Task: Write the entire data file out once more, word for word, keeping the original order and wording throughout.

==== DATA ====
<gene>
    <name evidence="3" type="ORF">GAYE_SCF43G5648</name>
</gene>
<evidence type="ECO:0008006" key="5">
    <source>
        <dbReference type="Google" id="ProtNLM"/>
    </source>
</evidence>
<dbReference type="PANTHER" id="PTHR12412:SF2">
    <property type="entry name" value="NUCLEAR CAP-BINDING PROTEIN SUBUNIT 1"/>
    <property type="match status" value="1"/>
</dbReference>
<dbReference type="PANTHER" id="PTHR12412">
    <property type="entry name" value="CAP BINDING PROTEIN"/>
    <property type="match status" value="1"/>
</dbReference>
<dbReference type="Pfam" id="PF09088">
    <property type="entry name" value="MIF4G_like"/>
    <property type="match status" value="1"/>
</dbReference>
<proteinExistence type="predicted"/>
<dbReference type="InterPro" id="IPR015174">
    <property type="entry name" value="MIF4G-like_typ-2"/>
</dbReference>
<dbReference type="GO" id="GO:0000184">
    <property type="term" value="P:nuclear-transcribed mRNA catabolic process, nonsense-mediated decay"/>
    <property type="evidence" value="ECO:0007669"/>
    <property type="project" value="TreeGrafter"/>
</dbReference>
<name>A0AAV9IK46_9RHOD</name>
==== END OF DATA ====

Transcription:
<gene>
    <name evidence="3" type="ORF">GAYE_SCF43G5648</name>
</gene>
<evidence type="ECO:0008006" key="5">
    <source>
        <dbReference type="Google" id="ProtNLM"/>
    </source>
</evidence>
<dbReference type="PANTHER" id="PTHR12412:SF2">
    <property type="entry name" value="NUCLEAR CAP-BINDING PROTEIN SUBUNIT 1"/>
    <property type="match status" value="1"/>
</dbReference>
<dbReference type="PANTHER" id="PTHR12412">
    <property type="entry name" value="CAP BINDING PROTEIN"/>
    <property type="match status" value="1"/>
</dbReference>
<dbReference type="Pfam" id="PF09088">
    <property type="entry name" value="MIF4G_like"/>
    <property type="match status" value="1"/>
</dbReference>
<proteinExistence type="predicted"/>
<dbReference type="InterPro" id="IPR015174">
    <property type="entry name" value="MIF4G-like_typ-2"/>
</dbReference>
<dbReference type="GO" id="GO:0000184">
    <property type="term" value="P:nuclear-transcribed mRNA catabolic process, nonsense-mediated decay"/>
    <property type="evidence" value="ECO:0007669"/>
    <property type="project" value="TreeGrafter"/>
</dbReference>
<name>A0AAV9IK46_9RHOD</name>